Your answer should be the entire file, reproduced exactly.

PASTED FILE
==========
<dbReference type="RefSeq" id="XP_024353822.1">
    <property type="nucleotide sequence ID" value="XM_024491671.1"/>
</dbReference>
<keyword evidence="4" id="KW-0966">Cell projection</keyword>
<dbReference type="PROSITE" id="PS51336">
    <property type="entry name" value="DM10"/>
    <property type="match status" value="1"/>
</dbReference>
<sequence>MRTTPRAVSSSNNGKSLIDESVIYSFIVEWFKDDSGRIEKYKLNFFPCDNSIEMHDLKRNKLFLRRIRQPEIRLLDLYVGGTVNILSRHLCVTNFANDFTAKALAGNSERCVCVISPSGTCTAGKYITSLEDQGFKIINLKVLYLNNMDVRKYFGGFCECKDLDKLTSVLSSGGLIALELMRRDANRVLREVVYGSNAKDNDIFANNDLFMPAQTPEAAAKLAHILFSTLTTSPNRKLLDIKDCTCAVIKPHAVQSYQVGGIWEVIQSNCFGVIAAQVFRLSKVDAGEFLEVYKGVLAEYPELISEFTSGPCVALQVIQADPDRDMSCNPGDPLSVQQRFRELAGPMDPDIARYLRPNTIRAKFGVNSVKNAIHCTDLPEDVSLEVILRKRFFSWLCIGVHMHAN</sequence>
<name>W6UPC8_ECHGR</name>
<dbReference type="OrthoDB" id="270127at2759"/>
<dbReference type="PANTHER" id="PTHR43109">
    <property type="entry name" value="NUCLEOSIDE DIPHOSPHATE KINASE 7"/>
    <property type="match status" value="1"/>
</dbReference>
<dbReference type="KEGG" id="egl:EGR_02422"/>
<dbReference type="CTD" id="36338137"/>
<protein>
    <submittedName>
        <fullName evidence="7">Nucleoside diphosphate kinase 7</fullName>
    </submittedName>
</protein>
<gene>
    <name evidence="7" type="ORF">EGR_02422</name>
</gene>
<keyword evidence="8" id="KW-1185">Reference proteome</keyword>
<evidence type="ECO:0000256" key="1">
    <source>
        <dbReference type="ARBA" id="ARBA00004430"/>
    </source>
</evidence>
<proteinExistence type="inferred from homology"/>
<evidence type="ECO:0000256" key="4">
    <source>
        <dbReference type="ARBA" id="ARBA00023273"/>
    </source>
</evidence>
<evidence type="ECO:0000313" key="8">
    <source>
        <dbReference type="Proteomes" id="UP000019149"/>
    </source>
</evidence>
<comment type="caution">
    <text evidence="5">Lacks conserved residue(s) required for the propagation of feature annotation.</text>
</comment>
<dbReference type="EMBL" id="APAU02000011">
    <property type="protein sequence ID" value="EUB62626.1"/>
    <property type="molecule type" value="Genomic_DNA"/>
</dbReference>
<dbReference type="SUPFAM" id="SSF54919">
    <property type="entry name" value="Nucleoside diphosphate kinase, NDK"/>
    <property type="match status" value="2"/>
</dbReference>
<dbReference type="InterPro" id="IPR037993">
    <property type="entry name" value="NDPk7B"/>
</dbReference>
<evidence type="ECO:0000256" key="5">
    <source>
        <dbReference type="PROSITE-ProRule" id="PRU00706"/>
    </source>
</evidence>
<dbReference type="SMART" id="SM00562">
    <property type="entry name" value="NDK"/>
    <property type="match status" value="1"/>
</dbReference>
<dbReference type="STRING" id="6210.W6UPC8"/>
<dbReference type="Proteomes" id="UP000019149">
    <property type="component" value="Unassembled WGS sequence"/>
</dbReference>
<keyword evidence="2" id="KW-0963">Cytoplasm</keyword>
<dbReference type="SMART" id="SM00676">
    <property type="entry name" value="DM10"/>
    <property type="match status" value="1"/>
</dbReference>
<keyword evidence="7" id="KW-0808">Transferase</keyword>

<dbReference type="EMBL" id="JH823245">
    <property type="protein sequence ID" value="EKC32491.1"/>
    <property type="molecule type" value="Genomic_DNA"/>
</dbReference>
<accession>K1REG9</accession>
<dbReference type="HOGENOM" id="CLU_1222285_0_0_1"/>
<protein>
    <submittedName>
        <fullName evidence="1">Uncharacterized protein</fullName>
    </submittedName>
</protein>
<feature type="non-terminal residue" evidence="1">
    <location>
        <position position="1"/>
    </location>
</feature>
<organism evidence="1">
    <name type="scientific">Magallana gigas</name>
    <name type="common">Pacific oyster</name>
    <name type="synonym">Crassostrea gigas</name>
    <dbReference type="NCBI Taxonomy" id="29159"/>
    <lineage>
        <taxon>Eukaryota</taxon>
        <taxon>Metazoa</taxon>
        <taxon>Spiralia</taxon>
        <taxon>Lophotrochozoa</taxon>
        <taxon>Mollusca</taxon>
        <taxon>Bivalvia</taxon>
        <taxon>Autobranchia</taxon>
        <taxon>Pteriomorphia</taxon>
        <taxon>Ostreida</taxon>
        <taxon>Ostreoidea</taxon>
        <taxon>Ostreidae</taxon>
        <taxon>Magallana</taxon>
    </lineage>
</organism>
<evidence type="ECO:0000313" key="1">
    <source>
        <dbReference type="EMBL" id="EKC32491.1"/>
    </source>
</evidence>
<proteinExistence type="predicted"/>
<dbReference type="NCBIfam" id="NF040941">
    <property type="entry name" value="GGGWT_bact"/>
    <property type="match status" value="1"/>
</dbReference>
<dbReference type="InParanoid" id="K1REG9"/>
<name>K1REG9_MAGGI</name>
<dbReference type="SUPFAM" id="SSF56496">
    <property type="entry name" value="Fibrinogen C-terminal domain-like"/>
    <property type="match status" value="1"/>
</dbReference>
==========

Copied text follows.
<dbReference type="RefSeq" id="XP_024353822.1">
    <property type="nucleotide sequence ID" value="XM_024491671.1"/>
</dbReference>
<keyword evidence="4" id="KW-0966">Cell projection</keyword>
<dbReference type="PROSITE" id="PS51336">
    <property type="entry name" value="DM10"/>
    <property type="match status" value="1"/>
</dbReference>
<sequence>MRTTPRAVSSSNNGKSLIDESVIYSFIVEWFKDDSGRIEKYKLNFFPCDNSIEMHDLKRNKLFLRRIRQPEIRLLDLYVGGTVNILSRHLCVTNFANDFTAKALAGNSERCVCVISPSGTCTAGKYITSLEDQGFKIINLKVLYLNNMDVRKYFGGFCECKDLDKLTSVLSSGGLIALELMRRDANRVLREVVYGSNAKDNDIFANNDLFMPAQTPEAAAKLAHILFSTLTTSPNRKLLDIKDCTCAVIKPHAVQSYQVGGIWEVIQSNCFGVIAAQVFRLSKVDAGEFLEVYKGVLAEYPELISEFTSGPCVALQVIQADPDRDMSCNPGDPLSVQQRFRELAGPMDPDIARYLRPNTIRAKFGVNSVKNAIHCTDLPEDVSLEVILRKRFFSWLCIGVHMHAN</sequence>
<name>W6UPC8_ECHGR</name>
<dbReference type="OrthoDB" id="270127at2759"/>
<dbReference type="PANTHER" id="PTHR43109">
    <property type="entry name" value="NUCLEOSIDE DIPHOSPHATE KINASE 7"/>
    <property type="match status" value="1"/>
</dbReference>
<dbReference type="KEGG" id="egl:EGR_02422"/>
<dbReference type="CTD" id="36338137"/>
<protein>
    <submittedName>
        <fullName evidence="7">Nucleoside diphosphate kinase 7</fullName>
    </submittedName>
</protein>
<gene>
    <name evidence="7" type="ORF">EGR_02422</name>
</gene>
<keyword evidence="8" id="KW-1185">Reference proteome</keyword>
<evidence type="ECO:0000256" key="1">
    <source>
        <dbReference type="ARBA" id="ARBA00004430"/>
    </source>
</evidence>
<proteinExistence type="inferred from homology"/>
<evidence type="ECO:0000256" key="4">
    <source>
        <dbReference type="ARBA" id="ARBA00023273"/>
    </source>
</evidence>
<evidence type="ECO:0000313" key="8">
    <source>
        <dbReference type="Proteomes" id="UP000019149"/>
    </source>
</evidence>
<comment type="caution">
    <text evidence="5">Lacks conserved residue(s) required for the propagation of feature annotation.</text>
</comment>
<dbReference type="EMBL" id="APAU02000011">
    <property type="protein sequence ID" value="EUB62626.1"/>
    <property type="molecule type" value="Genomic_DNA"/>
</dbReference>
<dbReference type="SUPFAM" id="SSF54919">
    <property type="entry name" value="Nucleoside diphosphate kinase, NDK"/>
    <property type="match status" value="2"/>
</dbReference>
<dbReference type="InterPro" id="IPR037993">
    <property type="entry name" value="NDPk7B"/>
</dbReference>
<evidence type="ECO:0000256" key="5">
    <source>
        <dbReference type="PROSITE-ProRule" id="PRU00706"/>
    </source>
</evidence>
<dbReference type="SMART" id="SM00562">
    <property type="entry name" value="NDK"/>
    <property type="match status" value="1"/>
</dbReference>
<dbReference type="STRING" id="6210.W6UPC8"/>
<dbReference type="Proteomes" id="UP000019149">
    <property type="component" value="Unassembled WGS sequence"/>
</dbReference>
<keyword evidence="2" id="KW-0963">Cytoplasm</keyword>
<dbReference type="SMART" id="SM00676">
    <property type="entry name" value="DM10"/>
    <property type="match status" value="1"/>
</dbReference>
<keyword evidence="7" id="KW-0808">Transferase</keyword>

<dbReference type="EMBL" id="JH823245">
    <property type="protein sequence ID" value="EKC32491.1"/>
    <property type="molecule type" value="Genomic_DNA"/>
</dbReference>
<accession>K1REG9</accession>
<dbReference type="HOGENOM" id="CLU_1222285_0_0_1"/>
<protein>
    <submittedName>
        <fullName evidence="1">Uncharacterized protein</fullName>
    </submittedName>
</protein>
<feature type="non-terminal residue" evidence="1">
    <location>
        <position position="1"/>
    </location>
</feature>
<organism evidence="1">
    <name type="scientific">Magallana gigas</name>
    <name type="common">Pacific oyster</name>
    <name type="synonym">Crassostrea gigas</name>
    <dbReference type="NCBI Taxonomy" id="29159"/>
    <lineage>
        <taxon>Eukaryota</taxon>
        <taxon>Metazoa</taxon>
        <taxon>Spiralia</taxon>
        <taxon>Lophotrochozoa</taxon>
        <taxon>Mollusca</taxon>
        <taxon>Bivalvia</taxon>
        <taxon>Autobranchia</taxon>
        <taxon>Pteriomorphia</taxon>
        <taxon>Ostreida</taxon>
        <taxon>Ostreoidea</taxon>
        <taxon>Ostreidae</taxon>
        <taxon>Magallana</taxon>
    </lineage>
</organism>
<evidence type="ECO:0000313" key="1">
    <source>
        <dbReference type="EMBL" id="EKC32491.1"/>
    </source>
</evidence>
<proteinExistence type="predicted"/>
<dbReference type="NCBIfam" id="NF040941">
    <property type="entry name" value="GGGWT_bact"/>
    <property type="match status" value="1"/>
</dbReference>
<dbReference type="InParanoid" id="K1REG9"/>
<name>K1REG9_MAGGI</name>
<dbReference type="SUPFAM" id="SSF56496">
    <property type="entry name" value="Fibrinogen C-terminal domain-like"/>
    <property type="match status" value="1"/>
</dbReference>